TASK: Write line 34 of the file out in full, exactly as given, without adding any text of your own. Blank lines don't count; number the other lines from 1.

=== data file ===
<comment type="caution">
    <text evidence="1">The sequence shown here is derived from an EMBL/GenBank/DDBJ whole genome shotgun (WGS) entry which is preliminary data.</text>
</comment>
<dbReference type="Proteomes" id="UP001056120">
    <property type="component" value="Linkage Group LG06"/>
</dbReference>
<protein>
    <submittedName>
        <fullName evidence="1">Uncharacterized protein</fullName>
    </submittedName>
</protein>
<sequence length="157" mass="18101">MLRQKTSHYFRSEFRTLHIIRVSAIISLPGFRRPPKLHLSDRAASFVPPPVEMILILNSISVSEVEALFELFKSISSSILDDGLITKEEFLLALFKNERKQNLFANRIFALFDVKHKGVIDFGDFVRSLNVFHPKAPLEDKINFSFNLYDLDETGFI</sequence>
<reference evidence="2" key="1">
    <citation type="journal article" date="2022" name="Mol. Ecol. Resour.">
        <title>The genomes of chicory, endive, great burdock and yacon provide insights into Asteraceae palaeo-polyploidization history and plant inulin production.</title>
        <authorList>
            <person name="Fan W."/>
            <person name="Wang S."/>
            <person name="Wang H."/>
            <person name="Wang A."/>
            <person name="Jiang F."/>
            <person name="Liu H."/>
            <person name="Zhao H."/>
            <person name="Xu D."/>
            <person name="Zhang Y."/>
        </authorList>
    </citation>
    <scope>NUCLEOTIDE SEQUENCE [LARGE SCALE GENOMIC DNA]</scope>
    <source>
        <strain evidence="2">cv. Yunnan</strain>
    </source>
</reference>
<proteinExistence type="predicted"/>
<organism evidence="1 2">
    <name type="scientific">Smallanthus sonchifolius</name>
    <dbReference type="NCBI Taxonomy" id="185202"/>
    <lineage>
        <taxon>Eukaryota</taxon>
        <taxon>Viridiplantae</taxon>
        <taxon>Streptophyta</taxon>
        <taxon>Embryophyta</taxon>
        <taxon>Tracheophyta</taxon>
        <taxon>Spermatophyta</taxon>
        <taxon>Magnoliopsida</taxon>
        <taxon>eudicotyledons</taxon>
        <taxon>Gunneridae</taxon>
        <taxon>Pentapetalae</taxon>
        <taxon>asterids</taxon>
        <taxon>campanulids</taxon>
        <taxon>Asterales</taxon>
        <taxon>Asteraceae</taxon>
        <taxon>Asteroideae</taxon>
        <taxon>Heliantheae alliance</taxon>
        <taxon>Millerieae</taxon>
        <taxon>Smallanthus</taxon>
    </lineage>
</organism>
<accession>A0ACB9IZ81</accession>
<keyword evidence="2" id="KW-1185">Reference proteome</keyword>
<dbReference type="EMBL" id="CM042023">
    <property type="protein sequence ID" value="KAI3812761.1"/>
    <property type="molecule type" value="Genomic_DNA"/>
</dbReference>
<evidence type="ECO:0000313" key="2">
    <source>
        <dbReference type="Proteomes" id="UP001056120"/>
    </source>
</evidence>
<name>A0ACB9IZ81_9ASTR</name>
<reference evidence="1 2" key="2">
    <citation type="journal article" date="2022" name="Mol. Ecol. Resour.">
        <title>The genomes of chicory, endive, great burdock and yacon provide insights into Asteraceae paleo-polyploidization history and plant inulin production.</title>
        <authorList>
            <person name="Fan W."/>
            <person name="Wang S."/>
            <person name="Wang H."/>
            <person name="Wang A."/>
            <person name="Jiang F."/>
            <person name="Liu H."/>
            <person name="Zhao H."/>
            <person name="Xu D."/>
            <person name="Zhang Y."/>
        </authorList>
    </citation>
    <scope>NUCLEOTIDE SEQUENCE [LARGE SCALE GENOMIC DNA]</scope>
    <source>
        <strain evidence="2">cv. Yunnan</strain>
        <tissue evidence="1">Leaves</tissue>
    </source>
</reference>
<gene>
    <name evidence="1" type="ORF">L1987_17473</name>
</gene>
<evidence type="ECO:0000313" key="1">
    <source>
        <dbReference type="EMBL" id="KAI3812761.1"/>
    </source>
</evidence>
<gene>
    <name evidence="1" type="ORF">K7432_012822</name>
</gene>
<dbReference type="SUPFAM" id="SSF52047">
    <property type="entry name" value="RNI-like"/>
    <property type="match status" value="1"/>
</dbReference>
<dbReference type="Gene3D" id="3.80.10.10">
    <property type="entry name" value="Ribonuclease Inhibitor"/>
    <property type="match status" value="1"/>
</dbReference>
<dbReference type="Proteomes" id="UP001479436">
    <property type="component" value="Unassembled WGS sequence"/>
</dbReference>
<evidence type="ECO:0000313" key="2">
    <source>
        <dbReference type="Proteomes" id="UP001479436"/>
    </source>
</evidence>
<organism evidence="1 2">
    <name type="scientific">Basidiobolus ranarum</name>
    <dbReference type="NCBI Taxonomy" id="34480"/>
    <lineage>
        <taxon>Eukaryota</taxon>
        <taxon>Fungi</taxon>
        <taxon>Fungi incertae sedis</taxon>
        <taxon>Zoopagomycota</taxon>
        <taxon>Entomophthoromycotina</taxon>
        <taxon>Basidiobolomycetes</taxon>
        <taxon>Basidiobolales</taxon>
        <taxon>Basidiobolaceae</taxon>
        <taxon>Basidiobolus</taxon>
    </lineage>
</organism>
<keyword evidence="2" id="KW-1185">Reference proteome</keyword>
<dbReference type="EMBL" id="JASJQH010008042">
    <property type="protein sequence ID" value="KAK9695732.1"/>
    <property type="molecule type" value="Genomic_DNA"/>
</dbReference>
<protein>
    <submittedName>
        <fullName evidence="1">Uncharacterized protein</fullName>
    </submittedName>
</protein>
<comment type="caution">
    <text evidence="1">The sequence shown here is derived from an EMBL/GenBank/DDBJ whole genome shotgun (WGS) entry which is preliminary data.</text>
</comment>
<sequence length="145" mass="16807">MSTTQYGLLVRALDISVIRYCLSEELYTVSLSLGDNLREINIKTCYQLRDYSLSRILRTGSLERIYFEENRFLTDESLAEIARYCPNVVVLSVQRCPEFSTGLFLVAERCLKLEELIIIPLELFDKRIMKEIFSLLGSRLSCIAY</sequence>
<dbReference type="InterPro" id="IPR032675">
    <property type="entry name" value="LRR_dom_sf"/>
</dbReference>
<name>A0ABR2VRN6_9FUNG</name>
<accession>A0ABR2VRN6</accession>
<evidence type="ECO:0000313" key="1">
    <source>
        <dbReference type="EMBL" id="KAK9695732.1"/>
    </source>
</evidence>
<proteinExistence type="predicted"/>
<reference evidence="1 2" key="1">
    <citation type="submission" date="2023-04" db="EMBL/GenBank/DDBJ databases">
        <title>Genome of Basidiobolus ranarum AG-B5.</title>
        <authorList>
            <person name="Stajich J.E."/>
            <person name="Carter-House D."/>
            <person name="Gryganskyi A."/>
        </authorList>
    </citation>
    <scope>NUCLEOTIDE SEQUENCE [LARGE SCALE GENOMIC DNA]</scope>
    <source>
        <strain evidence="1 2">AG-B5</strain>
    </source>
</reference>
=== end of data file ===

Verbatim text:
<organism evidence="1 2">